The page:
- Spirometry testing is a simple way to find out if your child’s lungs or airways are obstructed (blocked) in any way because of asthma or other conditions that affect breathing.
- The test is sometimes repeated a second time 15 minutes after the child has used his or her bronchodilator (bronk-o-DIE-late-er) medication (such as albuterol).
- The results of each test are measured on a computer screen that shows how fast air flows in your child’s lungs.
Very little preparation is required before spirometry testing.
- Your child might be asked not to use his or her short-acting asthma medications for 4 hours before the test.
- Your child may wear normal clothes to the test.
Before the Spirometry Test
Spirometry testing is done through the Division of Pulmonary Medicine, Allergy and Immunology of Children’s Hospital or one of the Children’s satellite locations. This test may be done on its own, as part of another appointment, or while your child is a patient in the hospital.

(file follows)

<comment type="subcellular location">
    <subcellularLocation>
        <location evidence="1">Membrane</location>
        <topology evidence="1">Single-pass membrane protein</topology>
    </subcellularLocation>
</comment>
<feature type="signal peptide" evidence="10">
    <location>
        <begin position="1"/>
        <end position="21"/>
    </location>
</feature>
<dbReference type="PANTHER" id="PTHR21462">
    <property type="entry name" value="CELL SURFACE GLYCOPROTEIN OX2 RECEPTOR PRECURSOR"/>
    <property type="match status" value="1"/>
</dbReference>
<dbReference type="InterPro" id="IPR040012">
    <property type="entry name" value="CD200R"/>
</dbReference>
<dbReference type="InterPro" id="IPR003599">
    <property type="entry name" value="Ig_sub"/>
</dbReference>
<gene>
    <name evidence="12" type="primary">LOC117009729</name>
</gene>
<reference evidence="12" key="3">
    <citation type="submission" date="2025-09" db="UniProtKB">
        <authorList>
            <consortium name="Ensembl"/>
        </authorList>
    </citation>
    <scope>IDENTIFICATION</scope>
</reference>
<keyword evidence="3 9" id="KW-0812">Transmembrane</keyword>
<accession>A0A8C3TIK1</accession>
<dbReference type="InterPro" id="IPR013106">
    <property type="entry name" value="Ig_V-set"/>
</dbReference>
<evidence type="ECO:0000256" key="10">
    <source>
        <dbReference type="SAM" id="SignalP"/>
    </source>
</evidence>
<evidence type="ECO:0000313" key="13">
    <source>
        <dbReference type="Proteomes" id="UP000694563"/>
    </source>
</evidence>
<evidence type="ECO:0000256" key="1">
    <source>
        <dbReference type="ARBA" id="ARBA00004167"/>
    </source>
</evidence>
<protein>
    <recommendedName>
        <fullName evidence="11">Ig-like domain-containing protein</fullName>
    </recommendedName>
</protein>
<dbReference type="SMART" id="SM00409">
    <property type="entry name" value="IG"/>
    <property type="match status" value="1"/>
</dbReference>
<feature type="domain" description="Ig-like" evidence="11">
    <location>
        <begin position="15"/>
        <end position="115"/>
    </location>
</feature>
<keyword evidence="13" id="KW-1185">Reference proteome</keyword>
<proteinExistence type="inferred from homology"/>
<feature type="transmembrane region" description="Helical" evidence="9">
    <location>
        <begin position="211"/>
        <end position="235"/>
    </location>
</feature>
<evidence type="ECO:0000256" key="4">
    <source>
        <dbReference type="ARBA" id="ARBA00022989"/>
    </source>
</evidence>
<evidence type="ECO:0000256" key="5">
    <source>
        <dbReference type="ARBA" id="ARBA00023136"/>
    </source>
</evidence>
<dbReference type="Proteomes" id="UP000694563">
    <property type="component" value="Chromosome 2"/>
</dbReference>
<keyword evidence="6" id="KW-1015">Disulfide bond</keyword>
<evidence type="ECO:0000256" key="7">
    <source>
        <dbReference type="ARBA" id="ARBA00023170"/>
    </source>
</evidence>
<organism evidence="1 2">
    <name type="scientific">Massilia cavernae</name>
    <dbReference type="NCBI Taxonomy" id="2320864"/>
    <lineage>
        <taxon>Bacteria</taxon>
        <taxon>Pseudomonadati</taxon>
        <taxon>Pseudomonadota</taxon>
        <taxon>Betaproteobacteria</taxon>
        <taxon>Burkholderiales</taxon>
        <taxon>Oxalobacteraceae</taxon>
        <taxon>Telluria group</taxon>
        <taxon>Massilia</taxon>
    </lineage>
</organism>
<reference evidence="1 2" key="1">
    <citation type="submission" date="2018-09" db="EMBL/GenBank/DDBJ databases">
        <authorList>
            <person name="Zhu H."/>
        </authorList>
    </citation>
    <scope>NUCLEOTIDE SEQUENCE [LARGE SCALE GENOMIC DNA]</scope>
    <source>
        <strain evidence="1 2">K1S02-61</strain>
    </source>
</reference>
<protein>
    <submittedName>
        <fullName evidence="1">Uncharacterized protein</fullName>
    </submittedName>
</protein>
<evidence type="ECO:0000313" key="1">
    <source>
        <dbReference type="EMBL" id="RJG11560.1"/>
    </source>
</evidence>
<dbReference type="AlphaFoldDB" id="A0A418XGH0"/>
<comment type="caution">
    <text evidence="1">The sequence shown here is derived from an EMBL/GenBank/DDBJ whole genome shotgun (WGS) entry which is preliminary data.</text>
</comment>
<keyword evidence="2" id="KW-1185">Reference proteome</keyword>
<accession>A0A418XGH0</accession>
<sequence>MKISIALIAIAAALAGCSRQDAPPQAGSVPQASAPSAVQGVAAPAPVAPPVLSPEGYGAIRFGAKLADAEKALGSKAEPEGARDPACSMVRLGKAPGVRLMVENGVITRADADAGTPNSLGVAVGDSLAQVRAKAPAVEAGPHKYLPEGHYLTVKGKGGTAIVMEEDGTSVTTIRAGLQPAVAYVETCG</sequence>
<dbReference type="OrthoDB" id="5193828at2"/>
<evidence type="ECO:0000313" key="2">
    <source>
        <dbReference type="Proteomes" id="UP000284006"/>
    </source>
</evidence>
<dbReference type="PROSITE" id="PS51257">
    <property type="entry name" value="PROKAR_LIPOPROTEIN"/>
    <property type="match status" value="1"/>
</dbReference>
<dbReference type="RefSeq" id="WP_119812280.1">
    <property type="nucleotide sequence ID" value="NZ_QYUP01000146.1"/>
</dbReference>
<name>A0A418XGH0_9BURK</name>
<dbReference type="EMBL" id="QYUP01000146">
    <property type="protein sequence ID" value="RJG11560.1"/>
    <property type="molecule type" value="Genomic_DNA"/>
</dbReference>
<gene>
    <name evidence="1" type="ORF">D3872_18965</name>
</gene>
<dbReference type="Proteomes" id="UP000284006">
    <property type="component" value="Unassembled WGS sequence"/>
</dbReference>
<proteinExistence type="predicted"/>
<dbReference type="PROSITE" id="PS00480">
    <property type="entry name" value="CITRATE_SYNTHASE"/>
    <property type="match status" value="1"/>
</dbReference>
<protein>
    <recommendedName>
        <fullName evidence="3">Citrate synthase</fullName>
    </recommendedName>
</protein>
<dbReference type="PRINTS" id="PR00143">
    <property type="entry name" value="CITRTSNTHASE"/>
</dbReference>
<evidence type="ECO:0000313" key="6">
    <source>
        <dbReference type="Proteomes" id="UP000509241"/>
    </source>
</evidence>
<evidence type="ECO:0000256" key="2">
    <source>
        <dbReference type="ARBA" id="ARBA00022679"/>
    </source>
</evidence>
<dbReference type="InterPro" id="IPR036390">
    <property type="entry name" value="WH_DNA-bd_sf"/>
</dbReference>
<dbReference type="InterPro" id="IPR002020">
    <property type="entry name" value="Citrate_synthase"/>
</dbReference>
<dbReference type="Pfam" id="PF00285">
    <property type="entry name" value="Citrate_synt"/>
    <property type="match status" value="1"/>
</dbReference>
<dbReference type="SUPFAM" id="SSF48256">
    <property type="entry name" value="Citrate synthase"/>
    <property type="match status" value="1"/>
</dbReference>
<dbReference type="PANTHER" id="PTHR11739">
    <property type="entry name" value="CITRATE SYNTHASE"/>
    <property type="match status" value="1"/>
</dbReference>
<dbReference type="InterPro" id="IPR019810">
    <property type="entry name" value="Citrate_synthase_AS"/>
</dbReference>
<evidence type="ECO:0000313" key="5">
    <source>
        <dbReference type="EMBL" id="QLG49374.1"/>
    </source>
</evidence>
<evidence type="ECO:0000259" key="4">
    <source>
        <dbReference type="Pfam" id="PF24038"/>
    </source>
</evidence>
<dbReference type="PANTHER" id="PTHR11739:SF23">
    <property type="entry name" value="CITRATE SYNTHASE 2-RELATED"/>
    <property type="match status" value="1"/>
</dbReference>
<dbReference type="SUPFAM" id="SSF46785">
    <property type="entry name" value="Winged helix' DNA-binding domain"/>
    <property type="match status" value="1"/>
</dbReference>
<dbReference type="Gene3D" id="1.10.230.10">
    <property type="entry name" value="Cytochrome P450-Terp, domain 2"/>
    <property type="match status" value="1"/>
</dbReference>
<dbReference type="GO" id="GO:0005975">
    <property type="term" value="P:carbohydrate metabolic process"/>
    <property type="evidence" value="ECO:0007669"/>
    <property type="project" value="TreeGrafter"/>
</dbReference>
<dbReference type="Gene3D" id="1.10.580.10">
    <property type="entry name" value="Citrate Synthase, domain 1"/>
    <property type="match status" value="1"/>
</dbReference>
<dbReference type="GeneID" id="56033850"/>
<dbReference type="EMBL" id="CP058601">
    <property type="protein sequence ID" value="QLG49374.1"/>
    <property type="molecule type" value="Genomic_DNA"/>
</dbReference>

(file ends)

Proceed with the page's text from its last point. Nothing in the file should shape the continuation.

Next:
After you have registered your child at the desk, you will be asked to sit in the waiting area. We invite one parent or guardian to stay with your child during the treatment.
Other adults and siblings must stay in the waiting room during the test.
- You and your child will be called to the examining room and asked some screening questions by one of the doctor’s assistants. The assistant will take your child’s vital signs, weight and medical history. As the parent or legal guardian, you will be asked to sign a consent form for testing.
- You may ask any questions or discuss concerns about your child’s treatment at this time.
- Your wait time will vary, depending on how many children are being seen that day and the type of testing that has been ordered for your child. Since every child is different, the length of time needed to do each treatment will vary. Please be patient with the medical staff.
The Spirometry Test
You will be joined in the examining room by a pulmonary function technician. The spirometry test will be overseen by a physician, but the actual test will be performed by the technician. The results will be reviewed by a doctor.
- Your child will be asked to sit in a chair next to the spirometry machine. He or she will not be asked to remove any clothing.